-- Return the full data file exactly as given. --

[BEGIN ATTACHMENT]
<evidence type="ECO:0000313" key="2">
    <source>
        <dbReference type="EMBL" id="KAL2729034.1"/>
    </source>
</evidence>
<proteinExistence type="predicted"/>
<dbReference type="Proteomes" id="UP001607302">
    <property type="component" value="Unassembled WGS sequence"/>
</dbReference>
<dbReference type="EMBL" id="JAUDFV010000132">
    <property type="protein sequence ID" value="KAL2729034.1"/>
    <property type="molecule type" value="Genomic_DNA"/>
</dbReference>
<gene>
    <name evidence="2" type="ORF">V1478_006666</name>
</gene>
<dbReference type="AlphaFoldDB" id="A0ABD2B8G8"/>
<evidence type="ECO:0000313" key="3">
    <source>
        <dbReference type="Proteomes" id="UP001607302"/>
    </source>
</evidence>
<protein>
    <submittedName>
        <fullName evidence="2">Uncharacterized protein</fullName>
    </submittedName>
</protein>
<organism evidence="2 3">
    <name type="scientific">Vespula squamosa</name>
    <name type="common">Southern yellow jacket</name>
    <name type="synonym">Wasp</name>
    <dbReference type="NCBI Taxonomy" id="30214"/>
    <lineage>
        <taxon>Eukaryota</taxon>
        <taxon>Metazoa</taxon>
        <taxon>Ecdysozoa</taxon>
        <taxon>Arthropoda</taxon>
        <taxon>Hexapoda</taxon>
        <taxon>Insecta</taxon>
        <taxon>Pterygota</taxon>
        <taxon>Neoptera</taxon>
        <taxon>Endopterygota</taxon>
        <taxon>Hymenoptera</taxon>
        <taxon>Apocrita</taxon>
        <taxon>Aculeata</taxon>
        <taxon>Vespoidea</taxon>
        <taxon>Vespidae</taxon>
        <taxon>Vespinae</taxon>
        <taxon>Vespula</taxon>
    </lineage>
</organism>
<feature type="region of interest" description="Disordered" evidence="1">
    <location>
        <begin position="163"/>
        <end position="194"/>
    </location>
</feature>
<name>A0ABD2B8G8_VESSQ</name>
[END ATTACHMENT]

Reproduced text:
<evidence type="ECO:0000313" key="2">
    <source>
        <dbReference type="EMBL" id="KAL2729034.1"/>
    </source>
</evidence>
<proteinExistence type="predicted"/>
<dbReference type="Proteomes" id="UP001607302">
    <property type="component" value="Unassembled WGS sequence"/>
</dbReference>
<dbReference type="EMBL" id="JAUDFV010000132">
    <property type="protein sequence ID" value="KAL2729034.1"/>
    <property type="molecule type" value="Genomic_DNA"/>
</dbReference>
<gene>
    <name evidence="2" type="ORF">V1478_006666</name>
</gene>
<dbReference type="AlphaFoldDB" id="A0ABD2B8G8"/>
<evidence type="ECO:0000313" key="3">
    <source>
        <dbReference type="Proteomes" id="UP001607302"/>
    </source>
</evidence>
<protein>
    <submittedName>
        <fullName evidence="2">Uncharacterized protein</fullName>
    </submittedName>
</protein>
<organism evidence="2 3">
    <name type="scientific">Vespula squamosa</name>
    <name type="common">Southern yellow jacket</name>
    <name type="synonym">Wasp</name>
    <dbReference type="NCBI Taxonomy" id="30214"/>
    <lineage>
        <taxon>Eukaryota</taxon>
        <taxon>Metazoa</taxon>
        <taxon>Ecdysozoa</taxon>
        <taxon>Arthropoda</taxon>
        <taxon>Hexapoda</taxon>
        <taxon>Insecta</taxon>
        <taxon>Pterygota</taxon>
        <taxon>Neoptera</taxon>
        <taxon>Endopterygota</taxon>
        <taxon>Hymenoptera</taxon>
        <taxon>Apocrita</taxon>
        <taxon>Aculeata</taxon>
        <taxon>Vespoidea</taxon>
        <taxon>Vespidae</taxon>
        <taxon>Vespinae</taxon>
        <taxon>Vespula</taxon>
    </lineage>
</organism>
<feature type="region of interest" description="Disordered" evidence="1">
    <location>
        <begin position="163"/>
        <end position="194"/>
    </location>
</feature>
<name>A0ABD2B8G8_VESSQ</name>